Administered by a trained psychologist, education assessments can show you strengths and help identify learning differences, helping parents to determine if their child needs specialized programs or a specialized school.

For instance, the Lab School of Washington (4759 Reservoir Rd. NW) is designed to work with kids with learning differences, particularly language-based learning differences, through a non-traditional arts-based program tailored to their particular needs. Using the Orton-Gillingham approach, the school offers a structured, sequential approach to teaching students. “By nature, it’s multi-sensory,” Head of School Katherine Schantz said, “because we’re involving all the language modalities, oral, visual, kinesthetic as well as hands-on projects.”

Confidence building is emphasized in students with the goal of post-secondary education. Schantz said testing often helps with this, as students with language challenges test above average in intelligence, and knowing what sets them apart helps them to understand.

“They learn differently,” Schantz said. “That’s not a bad thing. That’s who they are. It’s up to teachers to know how to teach these students.”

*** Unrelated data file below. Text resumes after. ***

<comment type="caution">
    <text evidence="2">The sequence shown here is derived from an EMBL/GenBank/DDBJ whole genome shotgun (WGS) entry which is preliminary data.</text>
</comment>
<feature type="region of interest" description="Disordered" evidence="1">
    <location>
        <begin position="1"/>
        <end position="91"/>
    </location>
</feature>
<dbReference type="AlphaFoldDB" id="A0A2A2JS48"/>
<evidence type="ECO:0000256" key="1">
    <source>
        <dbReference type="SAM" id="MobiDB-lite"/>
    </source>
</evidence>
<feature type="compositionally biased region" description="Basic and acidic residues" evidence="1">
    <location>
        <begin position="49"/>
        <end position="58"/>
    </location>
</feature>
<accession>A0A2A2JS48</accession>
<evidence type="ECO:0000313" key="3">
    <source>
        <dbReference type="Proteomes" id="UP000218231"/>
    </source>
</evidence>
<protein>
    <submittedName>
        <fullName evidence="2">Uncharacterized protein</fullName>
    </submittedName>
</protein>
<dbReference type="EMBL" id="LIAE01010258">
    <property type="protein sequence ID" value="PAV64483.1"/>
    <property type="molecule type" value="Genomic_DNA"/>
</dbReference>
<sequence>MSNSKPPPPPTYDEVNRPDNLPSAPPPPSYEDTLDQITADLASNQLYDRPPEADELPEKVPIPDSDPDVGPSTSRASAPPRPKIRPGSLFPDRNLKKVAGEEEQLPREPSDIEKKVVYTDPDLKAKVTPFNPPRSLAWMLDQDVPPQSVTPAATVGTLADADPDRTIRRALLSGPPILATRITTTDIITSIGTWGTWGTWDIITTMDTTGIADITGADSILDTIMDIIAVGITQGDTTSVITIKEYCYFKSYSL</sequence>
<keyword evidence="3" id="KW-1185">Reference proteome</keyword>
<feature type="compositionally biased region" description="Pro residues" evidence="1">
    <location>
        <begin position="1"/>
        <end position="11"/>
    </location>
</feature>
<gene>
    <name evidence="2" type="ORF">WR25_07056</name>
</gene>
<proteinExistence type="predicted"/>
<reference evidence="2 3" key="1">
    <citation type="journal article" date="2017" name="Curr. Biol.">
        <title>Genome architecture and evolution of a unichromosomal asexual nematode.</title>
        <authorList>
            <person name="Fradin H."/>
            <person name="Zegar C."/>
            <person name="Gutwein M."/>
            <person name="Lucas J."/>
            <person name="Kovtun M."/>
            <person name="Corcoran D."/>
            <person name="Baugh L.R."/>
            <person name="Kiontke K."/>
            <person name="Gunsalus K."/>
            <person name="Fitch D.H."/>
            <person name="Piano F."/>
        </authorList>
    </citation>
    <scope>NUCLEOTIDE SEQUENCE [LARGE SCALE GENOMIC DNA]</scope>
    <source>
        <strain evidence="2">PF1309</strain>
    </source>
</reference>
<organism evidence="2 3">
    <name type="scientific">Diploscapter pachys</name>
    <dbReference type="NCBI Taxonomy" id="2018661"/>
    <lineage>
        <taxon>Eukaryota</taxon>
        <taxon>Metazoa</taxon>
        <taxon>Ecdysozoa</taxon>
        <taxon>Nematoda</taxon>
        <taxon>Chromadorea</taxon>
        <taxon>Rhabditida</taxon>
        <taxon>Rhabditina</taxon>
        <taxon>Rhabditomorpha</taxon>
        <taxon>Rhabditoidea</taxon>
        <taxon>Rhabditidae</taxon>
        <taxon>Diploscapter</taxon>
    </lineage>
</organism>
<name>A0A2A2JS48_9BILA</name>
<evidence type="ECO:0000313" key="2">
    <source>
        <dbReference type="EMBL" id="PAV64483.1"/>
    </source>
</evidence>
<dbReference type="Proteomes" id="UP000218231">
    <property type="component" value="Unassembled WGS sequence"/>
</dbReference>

Religion, Culture, Gender
The area around Washington DC offers a variety of private school options that base instruction around religious principles, and parents often want the benefits of instruction based in religious tradition. Although it varies between schools, students may not have to be of the same religion as the school but may be required to take a course related to the faith and culture.

Dupont Park Adventist School (3942 Alabama Ave SE) Principal Grace Ameyaw said that the school provides Christian values to inspire students, offering a Christian education as a basis for character building, but doesn’t force religion on students.

The school offers a character class that teaches students how to treat one another, as well as how to resolve conflict, and what to do when students find they are not getting along with others. “That’s one way that we teach Christian values,” Ameyaw said.

Other schools focus on sharing historical and cultural traditions. Kuumba Preparatory School (3328-3332 Martin Luther King Jr. Ave SE) is an African-centered private school that offers a non-traditional academic, cultural and artistic program. Kuuma uses the arts, including theatre, music, dance, poetry and song, to stimulate learning. The school also incorporates African-centered concepts into the curriculum, including various languages.